Then, in 1999, the U.S. Army asked him to re-enlist as a Muslim cleric. As Yee had no religious credentials, military authorities asked the Graduate School of Islamic and Social Studies in Virginia to accept his credits from Abu Noor, which they did. Three years later, in September 2002, Yee was ordered to Guantanamo to serve as the sole Muslim chaplain for detainees and staff.

During a year's service at Guantanamo, Yee witnessed or heard about repeated beatings, regular abuse of the Quran, irregularities in the interrogation regime exemplified by the creation of Satanic circles in which detainees were forced to declare that “Satan is [my] God, not Allah,” the intentional taunting of prisoners in order to incite conflict, attempts at suicide, and a general pattern of personal humiliation that included publicly visible toilets. Yee tried, tentatively, to intervene in the abusive and dehumanizing treatment of those to whom he was hired to minister. After several such attempts, he was arrested, charged with “mutiny and sedition, aiding the enemy, spying, and espionage,” threatened with the death penalty, and tossed into solitary confinement for ten weeks. His house was searched without a warrant, his reputation besmirched. But the government was ultimately unable to prove its case. Thwarted, the authorities at first tried substituting new charges. Finally, Yee's accusers simply had no choice but to give up. The story, taken as a whole, leaves the reader with the thought that maybe what makes Yee's an American story of our time is simply his survival of injustice.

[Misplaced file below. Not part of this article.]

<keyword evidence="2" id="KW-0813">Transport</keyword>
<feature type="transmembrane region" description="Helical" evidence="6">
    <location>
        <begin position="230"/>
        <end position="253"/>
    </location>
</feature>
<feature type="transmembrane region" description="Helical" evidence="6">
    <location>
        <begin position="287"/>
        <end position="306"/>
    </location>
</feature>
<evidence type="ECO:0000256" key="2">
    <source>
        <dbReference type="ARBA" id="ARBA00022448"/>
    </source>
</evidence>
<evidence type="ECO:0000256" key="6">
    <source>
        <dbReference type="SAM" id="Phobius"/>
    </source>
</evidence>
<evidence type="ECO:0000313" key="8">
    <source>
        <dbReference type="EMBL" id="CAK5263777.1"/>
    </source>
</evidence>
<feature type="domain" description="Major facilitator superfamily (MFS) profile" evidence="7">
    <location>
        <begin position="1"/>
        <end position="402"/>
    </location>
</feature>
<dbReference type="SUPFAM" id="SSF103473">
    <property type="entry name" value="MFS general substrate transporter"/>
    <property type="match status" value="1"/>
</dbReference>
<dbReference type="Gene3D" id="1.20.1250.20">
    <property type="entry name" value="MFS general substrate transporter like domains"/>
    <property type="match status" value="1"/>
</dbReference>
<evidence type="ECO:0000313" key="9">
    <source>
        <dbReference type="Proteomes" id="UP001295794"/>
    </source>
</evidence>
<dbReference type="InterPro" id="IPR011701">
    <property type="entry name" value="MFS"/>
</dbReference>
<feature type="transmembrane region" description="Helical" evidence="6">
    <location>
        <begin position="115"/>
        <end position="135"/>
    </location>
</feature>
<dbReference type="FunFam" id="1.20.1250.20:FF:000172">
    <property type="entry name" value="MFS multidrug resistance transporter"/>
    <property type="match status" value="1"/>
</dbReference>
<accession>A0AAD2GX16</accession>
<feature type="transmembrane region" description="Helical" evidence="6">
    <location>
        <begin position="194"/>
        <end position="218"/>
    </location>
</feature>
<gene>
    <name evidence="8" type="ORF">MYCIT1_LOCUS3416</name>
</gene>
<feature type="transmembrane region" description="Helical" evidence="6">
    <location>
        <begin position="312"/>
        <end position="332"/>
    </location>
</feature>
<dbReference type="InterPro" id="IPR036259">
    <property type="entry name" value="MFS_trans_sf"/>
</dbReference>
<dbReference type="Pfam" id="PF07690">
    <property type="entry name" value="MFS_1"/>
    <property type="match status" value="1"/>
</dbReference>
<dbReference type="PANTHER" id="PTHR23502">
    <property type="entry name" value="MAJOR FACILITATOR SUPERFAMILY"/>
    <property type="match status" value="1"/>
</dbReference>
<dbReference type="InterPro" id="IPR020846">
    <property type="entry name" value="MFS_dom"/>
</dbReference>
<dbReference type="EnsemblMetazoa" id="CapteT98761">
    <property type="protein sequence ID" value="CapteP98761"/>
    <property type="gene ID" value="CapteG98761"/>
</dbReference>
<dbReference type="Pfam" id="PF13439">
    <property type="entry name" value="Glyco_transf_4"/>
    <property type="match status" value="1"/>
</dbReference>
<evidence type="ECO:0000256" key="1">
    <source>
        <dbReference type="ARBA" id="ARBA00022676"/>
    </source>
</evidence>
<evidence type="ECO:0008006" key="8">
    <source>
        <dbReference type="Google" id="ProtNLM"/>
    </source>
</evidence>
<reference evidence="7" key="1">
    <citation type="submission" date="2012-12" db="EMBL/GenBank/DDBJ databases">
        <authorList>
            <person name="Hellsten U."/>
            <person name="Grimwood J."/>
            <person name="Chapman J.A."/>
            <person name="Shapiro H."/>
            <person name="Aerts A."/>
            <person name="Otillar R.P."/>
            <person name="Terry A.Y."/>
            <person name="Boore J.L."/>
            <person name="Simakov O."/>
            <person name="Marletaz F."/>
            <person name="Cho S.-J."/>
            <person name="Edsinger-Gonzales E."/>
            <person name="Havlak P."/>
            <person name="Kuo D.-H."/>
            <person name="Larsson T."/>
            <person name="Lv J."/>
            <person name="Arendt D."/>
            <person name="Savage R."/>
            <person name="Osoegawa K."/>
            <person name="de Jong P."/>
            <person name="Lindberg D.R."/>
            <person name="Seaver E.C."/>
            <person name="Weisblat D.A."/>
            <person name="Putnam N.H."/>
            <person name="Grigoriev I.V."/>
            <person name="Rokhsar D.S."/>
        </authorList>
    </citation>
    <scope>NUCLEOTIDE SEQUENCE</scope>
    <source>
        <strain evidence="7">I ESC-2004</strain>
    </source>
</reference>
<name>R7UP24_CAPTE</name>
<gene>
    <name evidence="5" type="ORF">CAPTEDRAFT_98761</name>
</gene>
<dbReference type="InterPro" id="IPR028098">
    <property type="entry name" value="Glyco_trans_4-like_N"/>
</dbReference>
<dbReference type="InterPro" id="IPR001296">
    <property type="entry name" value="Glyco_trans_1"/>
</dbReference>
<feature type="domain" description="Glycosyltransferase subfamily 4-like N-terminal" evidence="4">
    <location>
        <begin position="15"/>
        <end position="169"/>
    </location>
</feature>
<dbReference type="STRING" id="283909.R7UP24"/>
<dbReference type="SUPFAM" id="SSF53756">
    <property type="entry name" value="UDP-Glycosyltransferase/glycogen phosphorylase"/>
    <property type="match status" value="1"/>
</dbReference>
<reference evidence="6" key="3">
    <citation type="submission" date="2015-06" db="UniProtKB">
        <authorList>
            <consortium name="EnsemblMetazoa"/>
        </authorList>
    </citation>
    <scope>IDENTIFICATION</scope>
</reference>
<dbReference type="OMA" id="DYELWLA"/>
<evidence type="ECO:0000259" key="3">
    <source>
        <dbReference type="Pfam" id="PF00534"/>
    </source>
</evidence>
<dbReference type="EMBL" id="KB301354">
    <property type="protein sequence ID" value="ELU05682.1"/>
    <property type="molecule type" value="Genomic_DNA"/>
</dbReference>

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Like Yee, Janis Karpinski, the military brigade commander on whose watch the Abu Ghraib photos were taken, was deeply committed to the Army and had even decided with her husband of many years that her love of soldiering precluded having children. Though she was in the Reserve at the time of Abu Ghraib, she identified with the career Army. As one of only a few women to join the military police, she had suffered predictable put-downs and come-ons as well as professional neglect. But she had become a jumpmaster, worked for an antiterrorism task force in Germany, and was eventually promoted to captain, taking command of an MP company. Over time, she reports, the constant discrimination against a woman in command began to “wear me down,” and after nine and a half years of service, she retired from the active Army and joined the Army Reserve.